Gatling is an open-source tool for performance testing founded in 2012. The key features of the solution include:
Gatling is simple and easy to use – thus, it’s a good fit for junior performance testers However, developers shouldn’t mistaken a simple interface for the lack of functionality – in fact, Gatling allows you to conduct tests with up to 600 concurrent users. The tool has two executables – for running tests and recording them.
After testing the server-side performance of the app, the team runs a code on the physical devices in emulated environments. For such testing, the following tools can come in handy.
Sauce Labs is a cloud-based test platform. It covers 800 different browser types to create a controlled bug-free environment for testers. The tool allows you to run parallel tests that don’t interfere with one another.
Sauce Labs allows developers to handle large testing volumes and automate mobile tests with little programming knowledge.
Appium Studio is a free tool for mobile performance testing. It’s widely praised around the web thanks to a code that’s easy to read and write, a wide variety of supported tests, and a unique XPath.
Appium Studio gives app testers access to device-specific features – including TouchID, barcode scanning, and many more.
Robotium is a tool for automated testing supporting both native and hybrid Android apps. The framework gives developers enough freedom – you’ll be able to write custom systems, functions, and test scenarios.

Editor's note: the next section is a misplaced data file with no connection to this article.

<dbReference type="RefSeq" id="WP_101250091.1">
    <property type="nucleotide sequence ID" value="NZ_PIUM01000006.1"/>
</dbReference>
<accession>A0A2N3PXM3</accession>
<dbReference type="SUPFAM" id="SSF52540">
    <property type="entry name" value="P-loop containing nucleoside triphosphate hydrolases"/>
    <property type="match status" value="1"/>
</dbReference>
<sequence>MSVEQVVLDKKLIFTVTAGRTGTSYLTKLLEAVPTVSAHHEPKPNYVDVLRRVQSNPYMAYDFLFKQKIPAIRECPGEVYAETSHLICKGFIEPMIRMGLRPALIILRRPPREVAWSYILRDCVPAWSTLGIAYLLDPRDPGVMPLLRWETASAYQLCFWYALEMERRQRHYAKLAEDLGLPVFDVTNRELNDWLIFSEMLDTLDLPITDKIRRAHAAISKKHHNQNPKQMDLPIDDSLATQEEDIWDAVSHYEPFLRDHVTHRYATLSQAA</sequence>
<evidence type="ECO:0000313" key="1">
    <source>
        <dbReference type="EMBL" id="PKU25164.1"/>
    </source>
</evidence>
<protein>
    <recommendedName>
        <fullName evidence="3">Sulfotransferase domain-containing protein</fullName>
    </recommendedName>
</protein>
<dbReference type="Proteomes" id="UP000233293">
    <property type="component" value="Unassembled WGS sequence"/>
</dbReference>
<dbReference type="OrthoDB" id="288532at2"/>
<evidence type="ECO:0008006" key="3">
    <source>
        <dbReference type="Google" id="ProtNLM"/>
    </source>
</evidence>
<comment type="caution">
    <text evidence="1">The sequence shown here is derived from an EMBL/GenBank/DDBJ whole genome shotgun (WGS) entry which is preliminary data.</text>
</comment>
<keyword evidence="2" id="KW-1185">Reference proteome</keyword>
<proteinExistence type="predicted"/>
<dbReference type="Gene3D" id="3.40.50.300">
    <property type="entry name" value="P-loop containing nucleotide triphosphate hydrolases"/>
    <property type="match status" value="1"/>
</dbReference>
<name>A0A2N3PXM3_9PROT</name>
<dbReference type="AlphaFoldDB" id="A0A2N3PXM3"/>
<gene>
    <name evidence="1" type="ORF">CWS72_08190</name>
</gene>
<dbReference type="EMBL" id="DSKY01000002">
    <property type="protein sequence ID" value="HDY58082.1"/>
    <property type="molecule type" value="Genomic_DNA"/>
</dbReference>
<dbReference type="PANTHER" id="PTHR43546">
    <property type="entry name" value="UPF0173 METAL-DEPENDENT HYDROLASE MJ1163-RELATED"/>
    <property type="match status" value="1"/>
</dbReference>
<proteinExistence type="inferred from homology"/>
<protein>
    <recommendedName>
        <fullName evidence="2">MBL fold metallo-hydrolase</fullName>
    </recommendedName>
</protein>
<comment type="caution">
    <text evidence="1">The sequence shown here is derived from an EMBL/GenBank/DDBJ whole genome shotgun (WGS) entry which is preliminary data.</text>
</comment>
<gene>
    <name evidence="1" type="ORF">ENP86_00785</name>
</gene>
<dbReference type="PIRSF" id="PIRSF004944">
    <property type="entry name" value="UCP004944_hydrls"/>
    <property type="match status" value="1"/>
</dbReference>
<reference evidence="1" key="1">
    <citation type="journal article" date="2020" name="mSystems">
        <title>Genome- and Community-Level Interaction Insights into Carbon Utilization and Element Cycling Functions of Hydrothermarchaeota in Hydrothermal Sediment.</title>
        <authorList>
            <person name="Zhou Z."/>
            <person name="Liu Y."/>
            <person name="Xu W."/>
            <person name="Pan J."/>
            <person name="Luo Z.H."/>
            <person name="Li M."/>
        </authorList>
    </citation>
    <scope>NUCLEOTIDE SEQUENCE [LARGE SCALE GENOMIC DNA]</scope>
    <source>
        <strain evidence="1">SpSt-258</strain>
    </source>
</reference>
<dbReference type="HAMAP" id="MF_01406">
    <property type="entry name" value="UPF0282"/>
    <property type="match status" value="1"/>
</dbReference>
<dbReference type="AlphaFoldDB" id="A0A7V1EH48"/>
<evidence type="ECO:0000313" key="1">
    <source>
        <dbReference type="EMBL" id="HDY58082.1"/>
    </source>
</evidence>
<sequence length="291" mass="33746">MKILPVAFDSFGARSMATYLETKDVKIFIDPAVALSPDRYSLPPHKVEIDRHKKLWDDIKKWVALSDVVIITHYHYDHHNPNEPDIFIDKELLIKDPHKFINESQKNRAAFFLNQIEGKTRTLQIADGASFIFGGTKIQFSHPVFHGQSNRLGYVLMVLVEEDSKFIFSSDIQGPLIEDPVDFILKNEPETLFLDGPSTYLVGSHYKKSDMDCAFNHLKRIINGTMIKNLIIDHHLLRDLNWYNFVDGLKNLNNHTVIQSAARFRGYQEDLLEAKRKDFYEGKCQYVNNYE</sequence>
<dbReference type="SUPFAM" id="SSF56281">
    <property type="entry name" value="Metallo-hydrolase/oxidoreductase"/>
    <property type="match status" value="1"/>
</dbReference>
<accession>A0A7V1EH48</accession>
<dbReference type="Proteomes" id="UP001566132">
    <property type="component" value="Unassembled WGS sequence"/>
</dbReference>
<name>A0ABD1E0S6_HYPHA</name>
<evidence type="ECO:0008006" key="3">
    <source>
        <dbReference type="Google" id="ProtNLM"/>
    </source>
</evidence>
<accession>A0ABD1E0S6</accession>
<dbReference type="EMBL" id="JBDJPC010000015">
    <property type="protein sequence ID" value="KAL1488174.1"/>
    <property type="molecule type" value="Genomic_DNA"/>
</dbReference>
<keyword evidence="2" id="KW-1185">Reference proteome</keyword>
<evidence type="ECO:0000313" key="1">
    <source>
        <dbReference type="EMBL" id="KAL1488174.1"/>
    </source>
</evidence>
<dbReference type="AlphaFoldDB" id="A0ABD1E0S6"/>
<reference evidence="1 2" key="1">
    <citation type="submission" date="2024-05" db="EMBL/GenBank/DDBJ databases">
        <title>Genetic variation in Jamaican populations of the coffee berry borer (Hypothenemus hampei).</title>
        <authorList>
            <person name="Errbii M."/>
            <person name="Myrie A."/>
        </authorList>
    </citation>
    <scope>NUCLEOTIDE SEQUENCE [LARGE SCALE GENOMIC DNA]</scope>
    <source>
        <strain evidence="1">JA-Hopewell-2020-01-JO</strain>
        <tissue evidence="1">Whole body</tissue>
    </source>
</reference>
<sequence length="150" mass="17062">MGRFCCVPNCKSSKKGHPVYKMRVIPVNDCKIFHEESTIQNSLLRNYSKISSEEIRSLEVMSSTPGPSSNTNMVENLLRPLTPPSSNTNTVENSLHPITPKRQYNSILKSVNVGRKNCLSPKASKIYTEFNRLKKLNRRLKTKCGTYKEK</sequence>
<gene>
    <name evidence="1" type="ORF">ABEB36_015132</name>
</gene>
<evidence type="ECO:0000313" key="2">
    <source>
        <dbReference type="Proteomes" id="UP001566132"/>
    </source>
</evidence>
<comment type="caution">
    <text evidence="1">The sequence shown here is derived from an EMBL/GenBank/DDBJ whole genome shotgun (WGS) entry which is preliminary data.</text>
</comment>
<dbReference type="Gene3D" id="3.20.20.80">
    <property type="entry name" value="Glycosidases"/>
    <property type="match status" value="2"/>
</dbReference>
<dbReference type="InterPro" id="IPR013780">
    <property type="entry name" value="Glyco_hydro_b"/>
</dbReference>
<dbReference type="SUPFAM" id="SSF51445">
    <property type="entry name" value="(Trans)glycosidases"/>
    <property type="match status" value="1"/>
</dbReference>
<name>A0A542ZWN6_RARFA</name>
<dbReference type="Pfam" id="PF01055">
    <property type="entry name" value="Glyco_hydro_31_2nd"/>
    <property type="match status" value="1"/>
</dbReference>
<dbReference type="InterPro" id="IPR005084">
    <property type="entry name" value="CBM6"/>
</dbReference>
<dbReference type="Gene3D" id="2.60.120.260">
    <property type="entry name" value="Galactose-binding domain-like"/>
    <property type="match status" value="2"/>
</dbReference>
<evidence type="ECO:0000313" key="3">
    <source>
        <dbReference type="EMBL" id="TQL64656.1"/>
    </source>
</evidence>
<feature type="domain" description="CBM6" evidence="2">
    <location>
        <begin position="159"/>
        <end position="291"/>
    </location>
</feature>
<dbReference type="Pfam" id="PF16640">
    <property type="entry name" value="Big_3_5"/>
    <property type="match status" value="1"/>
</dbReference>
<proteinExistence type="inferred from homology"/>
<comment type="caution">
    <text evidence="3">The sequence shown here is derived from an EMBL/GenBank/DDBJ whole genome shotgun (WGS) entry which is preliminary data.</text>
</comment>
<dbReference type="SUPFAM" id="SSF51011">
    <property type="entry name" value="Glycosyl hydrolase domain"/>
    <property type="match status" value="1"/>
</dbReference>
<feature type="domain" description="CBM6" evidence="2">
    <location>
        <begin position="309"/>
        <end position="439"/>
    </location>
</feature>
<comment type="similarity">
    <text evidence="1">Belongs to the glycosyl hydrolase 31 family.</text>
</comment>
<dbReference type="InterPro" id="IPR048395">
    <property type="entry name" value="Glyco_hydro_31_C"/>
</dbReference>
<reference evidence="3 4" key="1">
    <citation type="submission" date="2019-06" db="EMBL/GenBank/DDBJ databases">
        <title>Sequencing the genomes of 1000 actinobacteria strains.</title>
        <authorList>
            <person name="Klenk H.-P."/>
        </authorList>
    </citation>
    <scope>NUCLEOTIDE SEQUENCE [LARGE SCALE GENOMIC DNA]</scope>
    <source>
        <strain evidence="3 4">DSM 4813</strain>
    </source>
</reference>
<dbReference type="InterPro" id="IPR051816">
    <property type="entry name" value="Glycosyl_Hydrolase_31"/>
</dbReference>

Selendroid is a framework designed for Selenium – a widespread testing tool that allows QA specialists to test multiple Android apps simultaneously and switch between cases. With the tool, you can use several emulators at once. The downside of the tool is that a tester has to write code via Selenium 2 API.
Testdroid is a handy tool for both manual and automated tests. You’ll be able to record the execution process and sort through test cases and their respective reports. The tool is free to use – it has dozens of proprietary open-source plugins as well as its own API.
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Mobile app performance testing is quite complex. There are dozens of activities a QA specialist needs to perform in order to ensure the product works as required.
The most common examples of performance testing are the following:
Mobile performance testing is efficient if handled by a team of certified professionals. At PFLB, we offer QA resources for mobile applications in finance, retail, insurance, hospitality, and other industries.
Our team makes a point to reduce testing cost as well as shorten the amount of time needed to deliver an app to market. We’ll assign a dedicated project manager to a team of testers working on your app, and you’ll be able to contact an account manager in order to get reports and status updates.
The team of testers at PFLB is also fully integrated with software engineers and DevOps working on your project. We adapt to our client project management methodology as well to ensure the workflow will be as smooth as possible.
Take a look at our services to know more about PFLB. If you’d like to have us on board for your next project, contact our team – we’ll reach out in no time!